Objectives: To determine whether routine stripping of the long saphenous vein reduces recurrence after varicose vein surgery.
Design: Randomised controlled trial. All operations done by a consultant vascular surgeon. Two year follow-up.
Materials and methods: One hundred patients with primary long saphenous varicose veins (133 legs) were randomised. Two year follow-up in 81 patients (113 legs) with questionnaire, clinical examination and Duplex scanning.
Results: Some 89% remained satisfied with the results of their surgery, though 35% had recurrent veins on clinical examination. Recurrence was reduced from 43 to 25% in patients who had their long saphenous vein stripped (p = 0.04, chi 2). Neovascularisation (serpentine tributaries arising from the ligated saphenofemoral junction) was detected in 52% of limbs and was the commonest cause of recurrence. Most tributaries were less than 3 mm in diameter and only caused recurrence if the long saphenous vein or a major thigh vein was intact. Twelve patients had tributaries greater than 3 mm diameter and all had recurrent varicose veins.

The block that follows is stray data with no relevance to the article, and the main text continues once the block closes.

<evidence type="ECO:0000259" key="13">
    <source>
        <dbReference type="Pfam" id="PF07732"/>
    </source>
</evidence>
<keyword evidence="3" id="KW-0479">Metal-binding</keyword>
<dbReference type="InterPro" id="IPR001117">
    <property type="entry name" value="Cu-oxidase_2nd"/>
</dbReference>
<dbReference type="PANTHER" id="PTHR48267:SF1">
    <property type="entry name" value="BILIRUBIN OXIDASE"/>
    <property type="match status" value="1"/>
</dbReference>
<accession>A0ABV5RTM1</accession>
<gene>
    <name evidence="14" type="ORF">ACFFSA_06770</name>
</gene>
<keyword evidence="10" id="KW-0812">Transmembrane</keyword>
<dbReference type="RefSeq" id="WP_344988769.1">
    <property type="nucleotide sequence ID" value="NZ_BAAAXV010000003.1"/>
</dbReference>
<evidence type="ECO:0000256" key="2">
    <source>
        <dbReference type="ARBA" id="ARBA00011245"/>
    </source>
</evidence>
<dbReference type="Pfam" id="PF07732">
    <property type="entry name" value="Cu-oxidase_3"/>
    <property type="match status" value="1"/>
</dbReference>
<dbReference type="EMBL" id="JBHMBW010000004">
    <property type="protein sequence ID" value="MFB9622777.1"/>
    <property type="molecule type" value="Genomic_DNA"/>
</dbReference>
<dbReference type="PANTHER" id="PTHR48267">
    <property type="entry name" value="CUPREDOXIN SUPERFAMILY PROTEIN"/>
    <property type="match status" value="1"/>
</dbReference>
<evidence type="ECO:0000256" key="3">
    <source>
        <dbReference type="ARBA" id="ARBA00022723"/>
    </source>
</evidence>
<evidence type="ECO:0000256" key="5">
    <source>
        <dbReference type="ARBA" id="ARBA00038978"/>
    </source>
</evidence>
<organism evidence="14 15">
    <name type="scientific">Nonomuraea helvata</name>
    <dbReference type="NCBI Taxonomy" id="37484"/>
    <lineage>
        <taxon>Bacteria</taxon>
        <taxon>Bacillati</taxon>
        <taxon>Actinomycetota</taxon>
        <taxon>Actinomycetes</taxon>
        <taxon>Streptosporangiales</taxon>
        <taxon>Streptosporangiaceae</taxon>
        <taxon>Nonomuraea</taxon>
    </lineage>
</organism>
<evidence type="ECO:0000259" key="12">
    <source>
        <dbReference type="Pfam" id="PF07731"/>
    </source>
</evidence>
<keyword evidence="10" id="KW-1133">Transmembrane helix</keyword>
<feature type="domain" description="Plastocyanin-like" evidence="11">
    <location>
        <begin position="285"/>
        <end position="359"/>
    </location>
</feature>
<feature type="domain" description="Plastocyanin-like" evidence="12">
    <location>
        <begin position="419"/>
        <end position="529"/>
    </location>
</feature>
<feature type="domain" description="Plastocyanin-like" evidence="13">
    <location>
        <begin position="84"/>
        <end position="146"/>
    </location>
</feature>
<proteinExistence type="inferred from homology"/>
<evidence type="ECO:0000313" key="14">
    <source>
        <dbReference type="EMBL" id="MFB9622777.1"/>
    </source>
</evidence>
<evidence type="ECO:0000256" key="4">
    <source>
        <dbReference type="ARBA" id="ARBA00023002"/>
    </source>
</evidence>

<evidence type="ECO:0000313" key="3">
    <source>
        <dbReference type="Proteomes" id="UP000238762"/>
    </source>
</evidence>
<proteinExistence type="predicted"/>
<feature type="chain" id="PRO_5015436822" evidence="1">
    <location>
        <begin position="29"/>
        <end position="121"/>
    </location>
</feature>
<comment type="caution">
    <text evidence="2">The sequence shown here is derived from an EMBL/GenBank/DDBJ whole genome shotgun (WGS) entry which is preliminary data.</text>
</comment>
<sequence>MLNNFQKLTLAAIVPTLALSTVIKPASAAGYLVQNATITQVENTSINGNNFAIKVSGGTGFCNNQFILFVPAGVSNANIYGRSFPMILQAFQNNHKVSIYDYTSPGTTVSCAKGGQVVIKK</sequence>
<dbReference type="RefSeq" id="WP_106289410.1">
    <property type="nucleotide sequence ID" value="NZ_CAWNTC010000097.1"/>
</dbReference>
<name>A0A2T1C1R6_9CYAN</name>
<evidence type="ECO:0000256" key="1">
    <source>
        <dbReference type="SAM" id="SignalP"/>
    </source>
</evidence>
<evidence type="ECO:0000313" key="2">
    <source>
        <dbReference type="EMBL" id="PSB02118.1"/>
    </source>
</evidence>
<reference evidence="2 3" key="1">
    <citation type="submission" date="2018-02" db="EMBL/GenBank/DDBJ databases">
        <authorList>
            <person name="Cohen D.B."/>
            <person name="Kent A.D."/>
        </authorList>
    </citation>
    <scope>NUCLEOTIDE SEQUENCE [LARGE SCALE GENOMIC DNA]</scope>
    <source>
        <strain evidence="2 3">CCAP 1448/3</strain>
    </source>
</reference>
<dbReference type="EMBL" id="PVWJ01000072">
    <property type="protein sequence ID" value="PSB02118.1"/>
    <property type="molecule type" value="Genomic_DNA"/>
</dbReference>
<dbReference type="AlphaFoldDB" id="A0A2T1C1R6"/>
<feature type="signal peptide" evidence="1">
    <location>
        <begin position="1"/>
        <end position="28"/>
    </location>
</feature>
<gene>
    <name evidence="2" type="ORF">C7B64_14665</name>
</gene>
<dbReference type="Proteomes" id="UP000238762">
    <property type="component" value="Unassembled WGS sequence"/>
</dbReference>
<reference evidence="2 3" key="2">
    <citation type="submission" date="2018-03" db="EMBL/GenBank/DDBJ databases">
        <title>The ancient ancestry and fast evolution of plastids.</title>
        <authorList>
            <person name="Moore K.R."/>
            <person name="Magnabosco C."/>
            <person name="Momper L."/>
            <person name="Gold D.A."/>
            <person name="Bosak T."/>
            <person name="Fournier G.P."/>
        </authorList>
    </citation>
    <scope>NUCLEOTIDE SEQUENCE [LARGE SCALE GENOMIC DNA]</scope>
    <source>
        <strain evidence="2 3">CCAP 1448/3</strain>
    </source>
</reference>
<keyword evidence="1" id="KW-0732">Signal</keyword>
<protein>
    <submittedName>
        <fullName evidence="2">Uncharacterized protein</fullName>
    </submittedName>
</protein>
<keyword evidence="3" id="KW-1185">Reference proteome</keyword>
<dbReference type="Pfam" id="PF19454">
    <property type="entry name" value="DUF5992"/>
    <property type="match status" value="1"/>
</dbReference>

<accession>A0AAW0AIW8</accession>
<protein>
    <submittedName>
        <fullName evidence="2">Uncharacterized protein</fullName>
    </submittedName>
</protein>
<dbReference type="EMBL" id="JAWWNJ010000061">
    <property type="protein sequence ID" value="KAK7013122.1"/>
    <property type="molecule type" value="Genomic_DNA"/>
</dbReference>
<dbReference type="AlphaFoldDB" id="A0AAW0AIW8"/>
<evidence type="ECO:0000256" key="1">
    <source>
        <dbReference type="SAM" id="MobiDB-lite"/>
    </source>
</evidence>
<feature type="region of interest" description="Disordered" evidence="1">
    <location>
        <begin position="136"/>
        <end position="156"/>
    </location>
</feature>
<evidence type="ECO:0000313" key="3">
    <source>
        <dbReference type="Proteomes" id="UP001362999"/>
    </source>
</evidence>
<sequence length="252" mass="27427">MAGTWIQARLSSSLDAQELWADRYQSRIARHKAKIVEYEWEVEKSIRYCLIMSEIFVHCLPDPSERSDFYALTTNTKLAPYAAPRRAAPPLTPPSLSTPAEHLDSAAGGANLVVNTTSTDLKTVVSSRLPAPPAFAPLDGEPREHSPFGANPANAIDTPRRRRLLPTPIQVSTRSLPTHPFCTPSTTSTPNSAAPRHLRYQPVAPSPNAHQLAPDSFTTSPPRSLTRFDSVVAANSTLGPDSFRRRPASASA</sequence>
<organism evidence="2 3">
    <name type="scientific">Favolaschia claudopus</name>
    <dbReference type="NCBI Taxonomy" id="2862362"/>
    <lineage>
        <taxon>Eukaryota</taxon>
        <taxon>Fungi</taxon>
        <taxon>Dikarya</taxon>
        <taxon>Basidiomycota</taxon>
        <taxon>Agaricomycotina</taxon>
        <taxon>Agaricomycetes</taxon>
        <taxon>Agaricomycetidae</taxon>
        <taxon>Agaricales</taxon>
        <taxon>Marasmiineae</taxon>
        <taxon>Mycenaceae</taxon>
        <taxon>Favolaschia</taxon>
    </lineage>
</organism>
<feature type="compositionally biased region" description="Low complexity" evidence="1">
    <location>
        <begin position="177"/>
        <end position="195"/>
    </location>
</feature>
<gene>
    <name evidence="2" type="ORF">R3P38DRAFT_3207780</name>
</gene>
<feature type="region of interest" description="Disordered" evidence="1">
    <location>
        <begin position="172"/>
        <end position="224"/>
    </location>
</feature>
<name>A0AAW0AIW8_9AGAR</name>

Conclusions: Recurrence is common after varicose vein surgery and in this study was caused principally by neovascularisation at the ligated saphenofemoral junction. Clinical recurrence is reduced by routine stripping of the long saphenous vein.